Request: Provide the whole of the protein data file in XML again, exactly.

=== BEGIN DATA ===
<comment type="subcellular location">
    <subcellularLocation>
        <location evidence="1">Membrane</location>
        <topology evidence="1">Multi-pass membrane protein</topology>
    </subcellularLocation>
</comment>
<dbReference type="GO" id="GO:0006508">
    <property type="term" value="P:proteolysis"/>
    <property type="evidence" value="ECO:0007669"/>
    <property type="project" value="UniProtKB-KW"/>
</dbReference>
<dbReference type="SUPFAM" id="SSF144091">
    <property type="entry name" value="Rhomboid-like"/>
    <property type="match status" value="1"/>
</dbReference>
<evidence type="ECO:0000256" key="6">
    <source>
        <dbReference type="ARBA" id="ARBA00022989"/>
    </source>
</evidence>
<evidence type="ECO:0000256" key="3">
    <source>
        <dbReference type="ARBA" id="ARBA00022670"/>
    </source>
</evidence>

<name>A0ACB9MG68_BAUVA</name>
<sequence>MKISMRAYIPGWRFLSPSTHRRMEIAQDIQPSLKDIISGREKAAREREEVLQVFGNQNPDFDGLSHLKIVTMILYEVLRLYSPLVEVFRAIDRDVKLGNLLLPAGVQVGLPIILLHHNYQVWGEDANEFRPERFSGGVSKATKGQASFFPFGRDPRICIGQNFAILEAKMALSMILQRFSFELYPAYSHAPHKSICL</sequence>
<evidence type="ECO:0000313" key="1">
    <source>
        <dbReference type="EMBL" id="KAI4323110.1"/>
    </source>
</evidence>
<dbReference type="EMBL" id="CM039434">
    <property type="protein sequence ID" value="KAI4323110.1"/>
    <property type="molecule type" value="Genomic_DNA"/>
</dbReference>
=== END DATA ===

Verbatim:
<comment type="subcellular location">
    <subcellularLocation>
        <location evidence="1">Membrane</location>
        <topology evidence="1">Multi-pass membrane protein</topology>
    </subcellularLocation>
</comment>
<dbReference type="GO" id="GO:0006508">
    <property type="term" value="P:proteolysis"/>
    <property type="evidence" value="ECO:0007669"/>
    <property type="project" value="UniProtKB-KW"/>
</dbReference>
<dbReference type="SUPFAM" id="SSF144091">
    <property type="entry name" value="Rhomboid-like"/>
    <property type="match status" value="1"/>
</dbReference>
<evidence type="ECO:0000256" key="6">
    <source>
        <dbReference type="ARBA" id="ARBA00022989"/>
    </source>
</evidence>
<evidence type="ECO:0000256" key="3">
    <source>
        <dbReference type="ARBA" id="ARBA00022670"/>
    </source>
</evidence>

<name>A0ACB9MG68_BAUVA</name>
<sequence>MKISMRAYIPGWRFLSPSTHRRMEIAQDIQPSLKDIISGREKAAREREEVLQVFGNQNPDFDGLSHLKIVTMILYEVLRLYSPLVEVFRAIDRDVKLGNLLLPAGVQVGLPIILLHHNYQVWGEDANEFRPERFSGGVSKATKGQASFFPFGRDPRICIGQNFAILEAKMALSMILQRFSFELYPAYSHAPHKSICL</sequence>
<evidence type="ECO:0000313" key="1">
    <source>
        <dbReference type="EMBL" id="KAI4323110.1"/>
    </source>
</evidence>
<dbReference type="EMBL" id="CM039434">
    <property type="protein sequence ID" value="KAI4323110.1"/>
    <property type="molecule type" value="Genomic_DNA"/>
</dbReference>